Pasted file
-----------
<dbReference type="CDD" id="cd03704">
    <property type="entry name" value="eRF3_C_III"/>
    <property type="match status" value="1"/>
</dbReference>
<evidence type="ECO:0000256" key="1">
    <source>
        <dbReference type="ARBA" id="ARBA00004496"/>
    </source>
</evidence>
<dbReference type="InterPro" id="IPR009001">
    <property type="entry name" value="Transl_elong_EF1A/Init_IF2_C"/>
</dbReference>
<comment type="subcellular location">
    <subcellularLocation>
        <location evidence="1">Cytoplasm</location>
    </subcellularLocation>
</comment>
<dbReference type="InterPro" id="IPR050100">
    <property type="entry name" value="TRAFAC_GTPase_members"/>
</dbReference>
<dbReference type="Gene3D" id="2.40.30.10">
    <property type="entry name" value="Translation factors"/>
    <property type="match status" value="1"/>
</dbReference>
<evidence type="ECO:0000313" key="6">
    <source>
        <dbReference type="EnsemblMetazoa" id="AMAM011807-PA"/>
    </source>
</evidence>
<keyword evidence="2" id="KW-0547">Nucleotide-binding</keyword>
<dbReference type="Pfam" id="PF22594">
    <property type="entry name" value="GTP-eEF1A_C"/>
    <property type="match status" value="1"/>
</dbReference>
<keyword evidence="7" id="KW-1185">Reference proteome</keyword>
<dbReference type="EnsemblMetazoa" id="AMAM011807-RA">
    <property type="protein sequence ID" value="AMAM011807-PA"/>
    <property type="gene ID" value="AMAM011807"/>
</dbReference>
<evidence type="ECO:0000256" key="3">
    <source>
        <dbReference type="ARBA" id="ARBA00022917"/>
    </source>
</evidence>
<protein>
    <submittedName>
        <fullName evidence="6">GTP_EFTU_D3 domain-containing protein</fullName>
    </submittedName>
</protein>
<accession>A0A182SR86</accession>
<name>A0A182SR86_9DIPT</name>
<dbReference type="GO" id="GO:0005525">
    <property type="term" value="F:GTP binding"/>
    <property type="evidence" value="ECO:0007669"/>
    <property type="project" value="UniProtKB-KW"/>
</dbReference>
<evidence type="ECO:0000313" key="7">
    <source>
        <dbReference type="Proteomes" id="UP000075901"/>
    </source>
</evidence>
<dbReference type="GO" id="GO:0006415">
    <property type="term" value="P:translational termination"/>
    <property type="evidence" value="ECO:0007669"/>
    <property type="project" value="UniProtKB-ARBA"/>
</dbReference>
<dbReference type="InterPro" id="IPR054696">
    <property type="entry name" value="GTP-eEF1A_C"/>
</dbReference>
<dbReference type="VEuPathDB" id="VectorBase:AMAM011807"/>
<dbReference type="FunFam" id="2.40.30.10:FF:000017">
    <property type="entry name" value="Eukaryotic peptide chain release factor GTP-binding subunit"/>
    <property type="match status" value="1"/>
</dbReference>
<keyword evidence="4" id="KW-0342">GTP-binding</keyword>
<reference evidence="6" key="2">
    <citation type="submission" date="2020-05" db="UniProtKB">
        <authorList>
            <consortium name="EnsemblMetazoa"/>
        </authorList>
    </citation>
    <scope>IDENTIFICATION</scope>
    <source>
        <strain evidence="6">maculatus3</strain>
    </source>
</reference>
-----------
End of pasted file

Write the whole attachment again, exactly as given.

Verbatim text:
<dbReference type="CDD" id="cd03704">
    <property type="entry name" value="eRF3_C_III"/>
    <property type="match status" value="1"/>
</dbReference>
<evidence type="ECO:0000256" key="1">
    <source>
        <dbReference type="ARBA" id="ARBA00004496"/>
    </source>
</evidence>
<dbReference type="InterPro" id="IPR009001">
    <property type="entry name" value="Transl_elong_EF1A/Init_IF2_C"/>
</dbReference>
<comment type="subcellular location">
    <subcellularLocation>
        <location evidence="1">Cytoplasm</location>
    </subcellularLocation>
</comment>
<dbReference type="InterPro" id="IPR050100">
    <property type="entry name" value="TRAFAC_GTPase_members"/>
</dbReference>
<dbReference type="Gene3D" id="2.40.30.10">
    <property type="entry name" value="Translation factors"/>
    <property type="match status" value="1"/>
</dbReference>
<evidence type="ECO:0000313" key="6">
    <source>
        <dbReference type="EnsemblMetazoa" id="AMAM011807-PA"/>
    </source>
</evidence>
<keyword evidence="2" id="KW-0547">Nucleotide-binding</keyword>
<dbReference type="Pfam" id="PF22594">
    <property type="entry name" value="GTP-eEF1A_C"/>
    <property type="match status" value="1"/>
</dbReference>
<keyword evidence="7" id="KW-1185">Reference proteome</keyword>
<dbReference type="EnsemblMetazoa" id="AMAM011807-RA">
    <property type="protein sequence ID" value="AMAM011807-PA"/>
    <property type="gene ID" value="AMAM011807"/>
</dbReference>
<evidence type="ECO:0000256" key="3">
    <source>
        <dbReference type="ARBA" id="ARBA00022917"/>
    </source>
</evidence>
<protein>
    <submittedName>
        <fullName evidence="6">GTP_EFTU_D3 domain-containing protein</fullName>
    </submittedName>
</protein>
<accession>A0A182SR86</accession>
<name>A0A182SR86_9DIPT</name>
<dbReference type="GO" id="GO:0005525">
    <property type="term" value="F:GTP binding"/>
    <property type="evidence" value="ECO:0007669"/>
    <property type="project" value="UniProtKB-KW"/>
</dbReference>
<evidence type="ECO:0000313" key="7">
    <source>
        <dbReference type="Proteomes" id="UP000075901"/>
    </source>
</evidence>
<dbReference type="GO" id="GO:0006415">
    <property type="term" value="P:translational termination"/>
    <property type="evidence" value="ECO:0007669"/>
    <property type="project" value="UniProtKB-ARBA"/>
</dbReference>
<dbReference type="InterPro" id="IPR054696">
    <property type="entry name" value="GTP-eEF1A_C"/>
</dbReference>
<dbReference type="VEuPathDB" id="VectorBase:AMAM011807"/>
<dbReference type="FunFam" id="2.40.30.10:FF:000017">
    <property type="entry name" value="Eukaryotic peptide chain release factor GTP-binding subunit"/>
    <property type="match status" value="1"/>
</dbReference>
<keyword evidence="4" id="KW-0342">GTP-binding</keyword>
<reference evidence="6" key="2">
    <citation type="submission" date="2020-05" db="UniProtKB">
        <authorList>
            <consortium name="EnsemblMetazoa"/>
        </authorList>
    </citation>
    <scope>IDENTIFICATION</scope>
    <source>
        <strain evidence="6">maculatus3</strain>
    </source>
</reference>